Unscrambling Allende’s “Dos palabras”: the self, the immigrant/writer, and social justice – Isabel Allende
Luz Maria Umpierre
I lost the world where I belonged. Now I don’t belong anywhere.–Isabel Allende (Cheever)
This paper rose out of a “request.” In 1996, for five and a half months, I worked as a resource person and teacher at Fayetteville-Manlius High School, a prestigious public school on the outskirts of Syracuse, New York. One of our Spanish teachers found out that Isabel Allende was coming to town to give a lecture. Concerned about the students’ provincialism in not knowing who Isabel Allende was, she proposed that all advanced Spanish, English, Social Studies, and History classes at the school read one of Allende’s short stories from Eva Luna, “Dos palabras,” in its English translation, and that the students be encouraged to attend the lecture by Allende in a plush conference hall in downtown Syracuse at $18 a ticket.
Mind you, even in this plush neighborhood where the school is located, not too many students were eager to pay the fee to hear a woman they had never heard of. So the teacher had another “brilliant” idea: I would give a lecture to the whole school on Isabel Allende as a sort of pep rally to get them motivated to attend the lecture.
To make a long story short, the school bureaucracy intervened to explain how it was impossible for me to give a single lecture on Allende. So a scheme was set up by which I would scramble myself, or as we say at home, become a “revoltillo.” I was to give the same lecture for seven out of the eight periods that comprised the school day. As it turned out, I saw over 450 students on that day, and in having to repeat myself, my jokes, my questions, over and over again, I came to realize that the story of “Dos palabras” was like one of those programs on TV for which the signal is scrambled so we cannot watch it without subscribing to that particular channel or paying our cable TV bill. Yes, I’ll answer your question. Most of my papers in academia are weird and shocking, but the idea of Allende playing the part of a cable TV company is one that was clear to me in this reading. It was probably because of my reading being weird that quite a number of students decided to dish out the $18 and go see Allende in person in a hall packed with over 2,000 people from a staunch conservative, Republican city in upstate New York.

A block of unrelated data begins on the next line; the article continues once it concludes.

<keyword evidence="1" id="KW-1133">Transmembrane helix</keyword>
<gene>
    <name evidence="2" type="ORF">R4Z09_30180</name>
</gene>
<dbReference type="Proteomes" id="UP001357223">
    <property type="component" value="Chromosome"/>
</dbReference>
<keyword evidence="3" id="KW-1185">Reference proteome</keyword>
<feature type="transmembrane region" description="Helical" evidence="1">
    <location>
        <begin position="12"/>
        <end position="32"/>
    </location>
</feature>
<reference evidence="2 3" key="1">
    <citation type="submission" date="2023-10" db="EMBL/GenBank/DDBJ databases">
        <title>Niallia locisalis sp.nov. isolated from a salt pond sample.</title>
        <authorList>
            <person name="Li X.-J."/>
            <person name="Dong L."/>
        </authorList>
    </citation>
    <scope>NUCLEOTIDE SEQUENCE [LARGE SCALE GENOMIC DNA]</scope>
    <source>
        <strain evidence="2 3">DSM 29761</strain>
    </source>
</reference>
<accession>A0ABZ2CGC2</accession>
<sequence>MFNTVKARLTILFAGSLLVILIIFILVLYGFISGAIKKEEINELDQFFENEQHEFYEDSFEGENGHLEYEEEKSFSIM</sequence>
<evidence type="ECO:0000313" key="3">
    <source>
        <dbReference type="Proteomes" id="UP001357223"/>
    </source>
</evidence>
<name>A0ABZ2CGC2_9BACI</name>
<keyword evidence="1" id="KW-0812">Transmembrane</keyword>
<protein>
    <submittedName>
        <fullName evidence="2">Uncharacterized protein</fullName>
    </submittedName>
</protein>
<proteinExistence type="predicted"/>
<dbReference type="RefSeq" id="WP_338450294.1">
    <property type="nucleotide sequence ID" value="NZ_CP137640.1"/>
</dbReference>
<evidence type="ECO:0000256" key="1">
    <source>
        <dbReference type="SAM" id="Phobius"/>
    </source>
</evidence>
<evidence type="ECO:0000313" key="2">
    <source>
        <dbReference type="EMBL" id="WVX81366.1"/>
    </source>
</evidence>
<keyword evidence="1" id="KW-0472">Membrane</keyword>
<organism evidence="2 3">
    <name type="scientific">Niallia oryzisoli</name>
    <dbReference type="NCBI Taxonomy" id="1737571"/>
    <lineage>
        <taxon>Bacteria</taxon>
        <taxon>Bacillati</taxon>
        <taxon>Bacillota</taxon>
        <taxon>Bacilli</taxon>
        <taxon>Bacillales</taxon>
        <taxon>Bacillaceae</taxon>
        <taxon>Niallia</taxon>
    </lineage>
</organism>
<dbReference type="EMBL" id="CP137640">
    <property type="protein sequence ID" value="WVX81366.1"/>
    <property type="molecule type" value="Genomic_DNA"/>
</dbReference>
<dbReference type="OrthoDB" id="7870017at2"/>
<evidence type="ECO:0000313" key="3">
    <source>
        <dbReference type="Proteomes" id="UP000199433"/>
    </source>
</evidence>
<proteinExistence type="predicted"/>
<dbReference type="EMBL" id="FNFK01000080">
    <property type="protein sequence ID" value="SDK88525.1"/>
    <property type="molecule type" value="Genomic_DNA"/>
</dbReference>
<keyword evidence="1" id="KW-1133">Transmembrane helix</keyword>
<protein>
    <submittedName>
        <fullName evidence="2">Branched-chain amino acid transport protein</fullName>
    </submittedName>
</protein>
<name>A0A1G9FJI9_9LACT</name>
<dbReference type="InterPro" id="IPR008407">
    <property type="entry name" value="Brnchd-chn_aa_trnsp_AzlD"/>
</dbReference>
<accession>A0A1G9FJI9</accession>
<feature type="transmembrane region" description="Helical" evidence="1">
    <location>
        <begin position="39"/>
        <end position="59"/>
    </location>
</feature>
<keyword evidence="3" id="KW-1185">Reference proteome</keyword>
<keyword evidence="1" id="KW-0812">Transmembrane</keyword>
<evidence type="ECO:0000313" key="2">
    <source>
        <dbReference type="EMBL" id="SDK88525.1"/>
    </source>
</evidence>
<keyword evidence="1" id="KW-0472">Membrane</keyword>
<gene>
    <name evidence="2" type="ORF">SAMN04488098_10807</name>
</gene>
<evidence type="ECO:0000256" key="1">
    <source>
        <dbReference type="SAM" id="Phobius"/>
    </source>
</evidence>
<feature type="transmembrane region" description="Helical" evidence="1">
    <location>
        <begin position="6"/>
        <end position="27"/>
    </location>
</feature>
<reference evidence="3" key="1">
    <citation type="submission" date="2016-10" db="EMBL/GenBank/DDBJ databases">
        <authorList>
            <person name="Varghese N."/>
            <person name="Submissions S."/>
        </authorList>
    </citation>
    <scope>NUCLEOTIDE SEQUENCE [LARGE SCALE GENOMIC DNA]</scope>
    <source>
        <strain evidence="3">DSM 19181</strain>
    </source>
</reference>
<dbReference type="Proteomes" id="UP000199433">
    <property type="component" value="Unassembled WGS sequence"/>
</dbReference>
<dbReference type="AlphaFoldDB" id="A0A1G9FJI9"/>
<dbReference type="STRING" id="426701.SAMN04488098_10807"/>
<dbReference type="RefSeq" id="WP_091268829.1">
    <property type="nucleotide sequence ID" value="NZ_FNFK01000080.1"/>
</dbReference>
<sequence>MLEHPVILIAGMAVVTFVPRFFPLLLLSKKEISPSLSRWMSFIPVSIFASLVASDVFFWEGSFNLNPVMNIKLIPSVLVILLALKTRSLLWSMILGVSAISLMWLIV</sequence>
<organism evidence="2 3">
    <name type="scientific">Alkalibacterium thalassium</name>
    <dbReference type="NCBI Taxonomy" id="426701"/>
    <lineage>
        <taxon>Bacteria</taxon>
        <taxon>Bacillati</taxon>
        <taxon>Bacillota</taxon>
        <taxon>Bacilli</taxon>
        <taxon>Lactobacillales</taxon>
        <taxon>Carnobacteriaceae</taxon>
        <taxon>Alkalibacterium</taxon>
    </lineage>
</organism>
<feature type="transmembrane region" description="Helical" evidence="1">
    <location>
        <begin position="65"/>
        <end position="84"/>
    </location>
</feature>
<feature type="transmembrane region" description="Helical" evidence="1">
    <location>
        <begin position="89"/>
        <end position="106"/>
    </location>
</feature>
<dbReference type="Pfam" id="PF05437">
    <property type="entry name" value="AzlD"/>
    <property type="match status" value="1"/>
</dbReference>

I began my “lecture/reading” by explaining that in order to understand the historical underpinnings of the stories of Allende from Eva Luna, one has to understand the plight of the poor and indigenous people in Chile. To exemplify this, I explained that the main character in “Dos palabras” was born into a family so miserable that until she was twelve years old, all she could do was to try to survive hunger and fatigue. I explained that there is a high mortality rate among infants in Chile (I explained that that is so in the US, too). At one time, Belisa, the main character, had to bury four of her brothers. It is precisely her fear of dying that drives her to get away and run to the coastal lands, away from her place of birth. It is there that Belisa learns that there is something called “words”–reading, writing–in the world. Belisa learns to read because, as she explains, words are not owned by any one person, as is the case with land. I explained to my young audience that if you are not a landowner in Latin America, the next best thing, if you are an upwardly mobile privileged person, is to embark on a quest for wealth, to engage in commerce.